MU student’s family fled wars in Myanmar


Thang Li’s unlikely road to Manchester began more than a decade ago when his family fled ongoing wars in their native Myanmar.

Arriving in the United States as refugees in 2011, they settled in a small Burmese community in Aurora, Colo. Only four years later, Thang’s father died of liver cancer. His mother, who spoke no English, was left with five children to raise, no formal education and no job.

“I didn’t want to finish high school. I wanted to drop out and start working so I could take care of my siblings,” says Thang, the second oldest. “I was about to make the worst decision of my life. I didn’t want to live at that point. There was so much stress at a young age. I couldn’t handle it.”

At least he thought he couldn’t. But when he recalled how far his family had come for a better life, he pressed forward. “I kept thinking about the progress we had made,” he says. “I looked at my siblings and thought, I want to set an example for them.”

So he has. As a high school junior, Thang focused not just on finishing high school but on getting a college education, too. “I will go to college,” he promised himself, “and I will set an example for my siblings so that one day they can achieve more than I did.”

Thang is achieving plenty for now. Though he speaks three languages indigenous to Myanmar, as well as Malay, Burmese and English, he says English is the hardest. He has a double major in digital media and religious studies, and double career aspirations too: He plans to become a pastor and restaurant owner.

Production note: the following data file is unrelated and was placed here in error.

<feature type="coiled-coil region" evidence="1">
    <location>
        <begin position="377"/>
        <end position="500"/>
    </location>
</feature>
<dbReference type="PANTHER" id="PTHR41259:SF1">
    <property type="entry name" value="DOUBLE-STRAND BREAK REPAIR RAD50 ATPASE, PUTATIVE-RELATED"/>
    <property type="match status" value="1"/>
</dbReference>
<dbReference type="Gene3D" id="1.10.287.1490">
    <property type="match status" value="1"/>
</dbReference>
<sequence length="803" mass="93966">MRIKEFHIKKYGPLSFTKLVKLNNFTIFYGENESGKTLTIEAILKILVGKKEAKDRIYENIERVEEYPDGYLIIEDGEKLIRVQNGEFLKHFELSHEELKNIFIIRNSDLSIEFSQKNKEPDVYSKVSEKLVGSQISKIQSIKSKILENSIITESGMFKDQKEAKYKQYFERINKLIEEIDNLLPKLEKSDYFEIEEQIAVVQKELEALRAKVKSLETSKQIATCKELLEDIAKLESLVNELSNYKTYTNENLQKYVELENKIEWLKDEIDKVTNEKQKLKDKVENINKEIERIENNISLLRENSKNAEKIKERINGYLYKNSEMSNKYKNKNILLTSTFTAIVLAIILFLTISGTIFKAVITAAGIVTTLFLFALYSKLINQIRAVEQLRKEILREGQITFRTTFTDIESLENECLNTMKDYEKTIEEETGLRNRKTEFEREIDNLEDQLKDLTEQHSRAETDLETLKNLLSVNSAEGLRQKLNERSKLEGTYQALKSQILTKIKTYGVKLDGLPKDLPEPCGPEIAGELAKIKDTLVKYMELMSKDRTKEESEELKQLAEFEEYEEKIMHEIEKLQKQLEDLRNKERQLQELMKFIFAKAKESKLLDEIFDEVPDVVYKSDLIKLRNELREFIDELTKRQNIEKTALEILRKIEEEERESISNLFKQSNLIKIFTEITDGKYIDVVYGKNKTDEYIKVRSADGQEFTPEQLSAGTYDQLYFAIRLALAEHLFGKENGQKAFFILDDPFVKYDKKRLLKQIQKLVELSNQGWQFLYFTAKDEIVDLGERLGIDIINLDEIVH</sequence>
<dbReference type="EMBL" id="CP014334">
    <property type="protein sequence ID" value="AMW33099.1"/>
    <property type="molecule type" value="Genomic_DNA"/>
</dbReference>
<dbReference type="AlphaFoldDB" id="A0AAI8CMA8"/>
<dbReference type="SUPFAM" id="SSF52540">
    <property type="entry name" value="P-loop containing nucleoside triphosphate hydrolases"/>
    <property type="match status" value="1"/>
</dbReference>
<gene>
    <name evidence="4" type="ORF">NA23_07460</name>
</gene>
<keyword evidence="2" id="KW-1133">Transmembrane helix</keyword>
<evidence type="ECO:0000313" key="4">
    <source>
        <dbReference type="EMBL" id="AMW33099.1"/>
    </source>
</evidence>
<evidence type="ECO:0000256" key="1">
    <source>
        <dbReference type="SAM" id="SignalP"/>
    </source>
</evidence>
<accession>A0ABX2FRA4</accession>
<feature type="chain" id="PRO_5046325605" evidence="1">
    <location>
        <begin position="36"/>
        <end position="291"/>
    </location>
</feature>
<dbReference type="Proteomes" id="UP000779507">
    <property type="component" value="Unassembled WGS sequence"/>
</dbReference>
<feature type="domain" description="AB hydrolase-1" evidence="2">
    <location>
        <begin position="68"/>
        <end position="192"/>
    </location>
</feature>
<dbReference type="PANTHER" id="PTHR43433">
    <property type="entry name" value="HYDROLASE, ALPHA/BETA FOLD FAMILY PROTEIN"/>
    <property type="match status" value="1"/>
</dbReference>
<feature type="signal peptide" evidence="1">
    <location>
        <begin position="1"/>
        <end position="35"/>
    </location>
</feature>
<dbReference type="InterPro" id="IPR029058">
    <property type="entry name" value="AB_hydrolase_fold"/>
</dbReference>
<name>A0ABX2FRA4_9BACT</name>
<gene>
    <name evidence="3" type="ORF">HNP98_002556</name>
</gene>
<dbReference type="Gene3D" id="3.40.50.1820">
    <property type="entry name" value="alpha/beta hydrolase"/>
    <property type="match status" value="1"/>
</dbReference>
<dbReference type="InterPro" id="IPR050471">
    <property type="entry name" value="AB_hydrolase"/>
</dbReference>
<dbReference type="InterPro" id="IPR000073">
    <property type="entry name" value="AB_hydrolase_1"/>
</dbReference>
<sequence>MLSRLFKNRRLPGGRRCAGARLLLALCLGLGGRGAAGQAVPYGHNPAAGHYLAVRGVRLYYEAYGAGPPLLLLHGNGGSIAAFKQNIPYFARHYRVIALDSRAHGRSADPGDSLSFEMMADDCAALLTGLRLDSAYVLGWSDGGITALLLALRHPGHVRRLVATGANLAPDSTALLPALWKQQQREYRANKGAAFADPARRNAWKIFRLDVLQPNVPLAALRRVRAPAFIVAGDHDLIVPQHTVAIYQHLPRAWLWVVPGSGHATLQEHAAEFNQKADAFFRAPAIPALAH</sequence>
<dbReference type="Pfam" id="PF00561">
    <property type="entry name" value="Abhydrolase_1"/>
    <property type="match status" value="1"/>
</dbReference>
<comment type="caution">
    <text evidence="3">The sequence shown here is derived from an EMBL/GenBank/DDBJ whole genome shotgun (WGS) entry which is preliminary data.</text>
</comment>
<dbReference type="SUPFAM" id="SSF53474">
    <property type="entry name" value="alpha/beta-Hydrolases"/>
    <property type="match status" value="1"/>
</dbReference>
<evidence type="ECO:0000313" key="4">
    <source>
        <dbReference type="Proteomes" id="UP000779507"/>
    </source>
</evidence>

“Faith is a major part of my life,” says Thang, who attends a small Burmese-American church in Indianapolis when he can. “I want to continue helping other people, especially in my small Burmese community, where a lot of young people get involved with drugs and alcohol,” he says. “If they need some spiritual guidance or encouragement, that’s where I want to step in and help them – be a mentor.”

In the meantime, Thang has overcome his initial homesickness and found a home at Manchester. “I had no problem making friends,” he says. “The things that I enjoy the most at Manchester are the professors and the community where people are caring and loving toward each other.”

At Manchester, says Thang, “professors aren’t just professors. They’re like family. You really get to know them.”

Thang is grateful, too, for the financial aid that enables him to attend Manchester. “If I didn’t have the financial aid I don’t think I would be able to come here,” he says. “My family and I are extremely thankful for this kindness and generosity. I will work hard to graduate to show my gratitude.”

Wherever he goes after he graduates in 2022, Thang says, “Manchester will always be a part of me.”